Most pig farmers here already are Proposition 12-compliant, she said, as many of them raise show pigs and use group housing, not the gestation stalls common in large commercial hog operations and that Proposition 12 seeks to ban.
The court ruling has caused confusion for California processors, grocers and restaurants that source out-of-state pork, Damskey said. Though Proposition 12 took full effect last year, a California court blocked enforcement of part of the law because the California Department of Food and Agriculture did not finalize regulations until last September. A court injunction gives those businesses until July 1 to comply with the new rules.
Damskey said she has fielded calls from processors and grocers needing clarification on what the July 1 end date means: At what stage of the production process can they buy from out of state? Do piglets need to be born by July 1? Can stores sell product they already have on hand after July 1?
Impacts of the law have also affected young people who raise project animals. Those who want to sell eggs or pigs into the general food chain must comply with the minimum housing standards. Damskey said CDFA has agreed to allow fairs to collect all Proposition 12-compliant documents on project pigs that will go into the general food chain, simplifying the process.
Christine McCracken, executive director of animal protein for RaboResearch Food and Agribusiness, said many out-of-state producers were reluctant to make investments to comply with the California law because they were waiting on the outcome of the court ruling.
She estimated 6% to 7% of U.S. pork producers now comply, which would supply about 50% of California’s pork needs.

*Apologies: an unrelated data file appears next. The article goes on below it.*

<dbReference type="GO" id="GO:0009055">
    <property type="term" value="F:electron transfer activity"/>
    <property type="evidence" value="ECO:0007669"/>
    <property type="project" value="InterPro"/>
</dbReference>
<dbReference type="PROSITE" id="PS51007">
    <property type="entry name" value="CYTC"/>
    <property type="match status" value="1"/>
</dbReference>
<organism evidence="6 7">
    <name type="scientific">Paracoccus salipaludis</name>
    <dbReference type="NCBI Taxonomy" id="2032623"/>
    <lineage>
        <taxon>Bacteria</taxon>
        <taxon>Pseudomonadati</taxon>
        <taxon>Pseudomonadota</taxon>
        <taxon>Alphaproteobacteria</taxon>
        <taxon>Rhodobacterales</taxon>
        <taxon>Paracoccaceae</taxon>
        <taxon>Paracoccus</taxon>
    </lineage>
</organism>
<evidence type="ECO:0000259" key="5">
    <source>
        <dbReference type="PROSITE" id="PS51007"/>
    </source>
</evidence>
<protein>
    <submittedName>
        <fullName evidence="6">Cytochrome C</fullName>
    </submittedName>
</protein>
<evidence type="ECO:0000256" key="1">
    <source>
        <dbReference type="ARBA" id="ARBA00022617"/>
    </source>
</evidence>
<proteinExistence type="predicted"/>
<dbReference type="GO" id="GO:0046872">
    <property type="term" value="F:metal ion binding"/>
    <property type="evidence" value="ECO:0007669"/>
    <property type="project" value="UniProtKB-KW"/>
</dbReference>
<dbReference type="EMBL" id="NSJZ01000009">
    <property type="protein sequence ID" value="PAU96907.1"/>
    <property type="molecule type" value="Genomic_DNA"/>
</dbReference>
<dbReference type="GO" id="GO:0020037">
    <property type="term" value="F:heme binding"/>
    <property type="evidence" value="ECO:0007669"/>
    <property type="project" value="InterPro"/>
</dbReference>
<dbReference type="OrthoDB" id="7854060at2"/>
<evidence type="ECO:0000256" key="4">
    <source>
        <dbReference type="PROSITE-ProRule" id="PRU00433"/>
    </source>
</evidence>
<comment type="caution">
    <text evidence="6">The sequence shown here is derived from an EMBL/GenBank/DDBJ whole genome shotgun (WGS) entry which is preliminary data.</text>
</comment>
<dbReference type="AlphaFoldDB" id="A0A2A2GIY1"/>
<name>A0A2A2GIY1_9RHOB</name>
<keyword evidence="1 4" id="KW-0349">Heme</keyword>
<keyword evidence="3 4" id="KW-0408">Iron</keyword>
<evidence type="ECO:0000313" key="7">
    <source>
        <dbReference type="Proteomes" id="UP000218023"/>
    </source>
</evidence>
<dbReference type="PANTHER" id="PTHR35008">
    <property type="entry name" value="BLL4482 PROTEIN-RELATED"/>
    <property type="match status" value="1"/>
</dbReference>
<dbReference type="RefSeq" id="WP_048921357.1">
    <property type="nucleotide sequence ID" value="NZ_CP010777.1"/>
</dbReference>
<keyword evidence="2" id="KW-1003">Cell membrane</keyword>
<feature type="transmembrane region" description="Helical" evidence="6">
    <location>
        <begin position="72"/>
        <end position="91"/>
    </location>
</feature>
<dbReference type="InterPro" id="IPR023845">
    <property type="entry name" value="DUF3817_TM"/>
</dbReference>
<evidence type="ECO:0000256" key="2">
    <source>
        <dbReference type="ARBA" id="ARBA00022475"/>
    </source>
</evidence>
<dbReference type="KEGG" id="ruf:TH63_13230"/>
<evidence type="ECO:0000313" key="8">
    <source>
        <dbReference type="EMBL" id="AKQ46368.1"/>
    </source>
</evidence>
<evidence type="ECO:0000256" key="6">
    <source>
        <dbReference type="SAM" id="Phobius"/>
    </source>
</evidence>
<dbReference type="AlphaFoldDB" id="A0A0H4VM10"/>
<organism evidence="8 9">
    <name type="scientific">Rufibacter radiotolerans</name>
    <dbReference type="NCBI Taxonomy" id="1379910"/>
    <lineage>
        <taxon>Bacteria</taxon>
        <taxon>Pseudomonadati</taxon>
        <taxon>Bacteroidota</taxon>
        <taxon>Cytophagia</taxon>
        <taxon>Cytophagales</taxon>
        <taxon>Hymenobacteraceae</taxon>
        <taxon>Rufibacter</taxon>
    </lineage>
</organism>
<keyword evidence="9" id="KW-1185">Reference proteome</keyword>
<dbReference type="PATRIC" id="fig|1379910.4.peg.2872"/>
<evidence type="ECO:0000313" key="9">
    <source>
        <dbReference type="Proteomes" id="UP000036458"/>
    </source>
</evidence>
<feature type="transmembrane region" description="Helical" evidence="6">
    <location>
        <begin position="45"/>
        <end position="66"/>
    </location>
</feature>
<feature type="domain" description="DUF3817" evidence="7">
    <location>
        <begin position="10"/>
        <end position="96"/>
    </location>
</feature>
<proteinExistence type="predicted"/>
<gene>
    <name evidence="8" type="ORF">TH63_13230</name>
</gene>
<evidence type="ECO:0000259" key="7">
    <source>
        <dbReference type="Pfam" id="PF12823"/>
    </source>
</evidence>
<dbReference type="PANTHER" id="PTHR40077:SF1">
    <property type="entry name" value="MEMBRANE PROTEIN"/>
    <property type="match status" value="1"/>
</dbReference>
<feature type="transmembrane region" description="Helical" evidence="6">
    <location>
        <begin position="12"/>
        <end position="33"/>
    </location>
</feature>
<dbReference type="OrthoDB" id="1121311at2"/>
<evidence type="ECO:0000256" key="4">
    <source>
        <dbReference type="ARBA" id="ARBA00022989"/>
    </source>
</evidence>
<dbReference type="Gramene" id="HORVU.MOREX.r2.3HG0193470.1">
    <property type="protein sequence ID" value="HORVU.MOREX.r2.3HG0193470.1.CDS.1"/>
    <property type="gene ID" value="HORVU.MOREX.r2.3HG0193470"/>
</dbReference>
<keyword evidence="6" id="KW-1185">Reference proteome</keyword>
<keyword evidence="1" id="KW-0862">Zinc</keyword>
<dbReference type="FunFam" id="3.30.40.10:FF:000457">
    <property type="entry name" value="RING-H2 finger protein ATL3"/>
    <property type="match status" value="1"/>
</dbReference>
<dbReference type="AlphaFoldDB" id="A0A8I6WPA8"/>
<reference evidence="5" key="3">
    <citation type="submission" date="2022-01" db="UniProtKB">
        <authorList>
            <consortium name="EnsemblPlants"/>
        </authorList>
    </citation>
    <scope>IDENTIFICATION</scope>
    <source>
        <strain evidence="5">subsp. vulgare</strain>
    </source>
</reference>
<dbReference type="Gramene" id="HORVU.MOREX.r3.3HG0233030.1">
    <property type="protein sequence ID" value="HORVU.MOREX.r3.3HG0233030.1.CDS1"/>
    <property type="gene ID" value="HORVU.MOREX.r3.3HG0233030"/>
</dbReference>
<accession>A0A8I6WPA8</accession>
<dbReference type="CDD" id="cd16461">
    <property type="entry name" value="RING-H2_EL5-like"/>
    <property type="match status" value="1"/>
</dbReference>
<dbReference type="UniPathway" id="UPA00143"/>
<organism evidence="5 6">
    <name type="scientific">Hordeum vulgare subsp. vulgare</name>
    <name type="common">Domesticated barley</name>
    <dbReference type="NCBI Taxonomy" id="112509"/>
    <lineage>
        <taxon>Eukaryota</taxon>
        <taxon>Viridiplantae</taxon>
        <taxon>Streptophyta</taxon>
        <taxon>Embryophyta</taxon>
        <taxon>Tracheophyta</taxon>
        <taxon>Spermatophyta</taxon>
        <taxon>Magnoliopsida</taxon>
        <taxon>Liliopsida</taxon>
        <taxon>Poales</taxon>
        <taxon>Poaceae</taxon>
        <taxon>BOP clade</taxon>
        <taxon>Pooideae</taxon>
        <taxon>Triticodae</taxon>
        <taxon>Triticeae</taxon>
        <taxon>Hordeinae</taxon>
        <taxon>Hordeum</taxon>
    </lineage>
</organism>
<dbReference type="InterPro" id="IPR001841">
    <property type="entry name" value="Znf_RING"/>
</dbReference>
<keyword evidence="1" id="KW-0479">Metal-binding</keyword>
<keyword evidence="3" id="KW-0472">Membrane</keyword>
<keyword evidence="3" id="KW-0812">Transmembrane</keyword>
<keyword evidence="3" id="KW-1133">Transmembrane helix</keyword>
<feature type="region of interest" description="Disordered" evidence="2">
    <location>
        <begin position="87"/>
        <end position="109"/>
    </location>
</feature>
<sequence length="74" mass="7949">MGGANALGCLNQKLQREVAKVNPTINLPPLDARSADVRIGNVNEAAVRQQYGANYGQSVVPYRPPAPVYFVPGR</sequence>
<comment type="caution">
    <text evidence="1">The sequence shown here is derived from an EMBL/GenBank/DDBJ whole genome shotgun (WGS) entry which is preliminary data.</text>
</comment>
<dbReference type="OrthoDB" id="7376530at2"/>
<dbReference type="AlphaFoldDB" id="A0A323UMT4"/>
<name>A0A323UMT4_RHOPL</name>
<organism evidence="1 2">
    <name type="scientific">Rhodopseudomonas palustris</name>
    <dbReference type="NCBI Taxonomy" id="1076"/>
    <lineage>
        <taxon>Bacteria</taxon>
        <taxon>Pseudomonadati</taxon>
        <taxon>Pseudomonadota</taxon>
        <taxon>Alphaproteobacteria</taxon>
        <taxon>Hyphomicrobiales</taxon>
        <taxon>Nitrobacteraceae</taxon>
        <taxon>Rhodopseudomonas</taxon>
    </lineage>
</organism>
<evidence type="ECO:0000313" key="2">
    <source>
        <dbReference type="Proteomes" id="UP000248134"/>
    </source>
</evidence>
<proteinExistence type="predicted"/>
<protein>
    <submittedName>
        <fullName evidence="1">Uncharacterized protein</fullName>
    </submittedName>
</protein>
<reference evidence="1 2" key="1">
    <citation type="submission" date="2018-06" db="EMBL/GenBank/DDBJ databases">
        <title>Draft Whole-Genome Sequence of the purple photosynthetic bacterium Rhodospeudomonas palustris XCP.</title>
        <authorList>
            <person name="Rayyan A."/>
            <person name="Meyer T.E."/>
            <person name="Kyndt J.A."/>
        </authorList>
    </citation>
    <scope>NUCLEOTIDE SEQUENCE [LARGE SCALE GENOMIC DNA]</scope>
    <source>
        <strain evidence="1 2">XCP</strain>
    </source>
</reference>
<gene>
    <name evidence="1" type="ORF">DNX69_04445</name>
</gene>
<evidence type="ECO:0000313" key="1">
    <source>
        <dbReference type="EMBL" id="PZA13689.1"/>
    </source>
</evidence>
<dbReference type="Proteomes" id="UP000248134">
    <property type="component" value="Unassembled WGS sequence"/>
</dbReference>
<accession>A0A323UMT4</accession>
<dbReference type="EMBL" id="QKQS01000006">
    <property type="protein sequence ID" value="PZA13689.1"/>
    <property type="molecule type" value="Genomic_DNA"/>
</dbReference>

More U.S. farms could be converted, she said, such as those that had already switched to open-pen gestation or “loose housing.” But much of the production from those farms is already committed to other markets. With the nation’s $20 billion-plus pork industry facing its worst economic period since 2008, she said producers are in no rush to overhaul their facilities.
“Investing right now is a big ask,” she said. “It’s not to say that they aren’t making the changes. Some are.”
Some large vertically integrated processors such as Hormel, Smithfield and Tyson have already begun to change their operations to comply. McCracken said it remains unclear if those firms will have compliant products available on day one.
Imports could fill some of the void. Animal housing standards in Europe, for example, are tougher than California’s in some cases, she noted. Some Mexican producers are gearing up to comply, and some Canadian companies such as duBreton and Maple Leaf already comply, she said.
“That initial transition is going to be a little messy,” McCracken said, noting a lot of noncompliant products were already on their way to the California market, and they won’t be eligible for sale after July 1. The law affects primarily whole pork meat such as pork chops and bacon. It does not apply to cooked and ground products such as sausage and hotdogs.
McCracken said she expects “some fallout” from the Supreme Court ruling, as it raises questions about what agricultural practices states can dictate in other states. In his dissenting opinion, Justice Brett Kavanaugh issued a similar warning.
He wrote that California’s law “may foreshadow a new era where States shutter their markets to goods produced in a way that offends their moral or policy preferences—and in doing so, effectively force other States to regulate in accordance with those idiosyncratic state demands.”
(Ching Lee is an assistant editor of Ag Alert. She may be contacted at firstname.lastname@example.org.)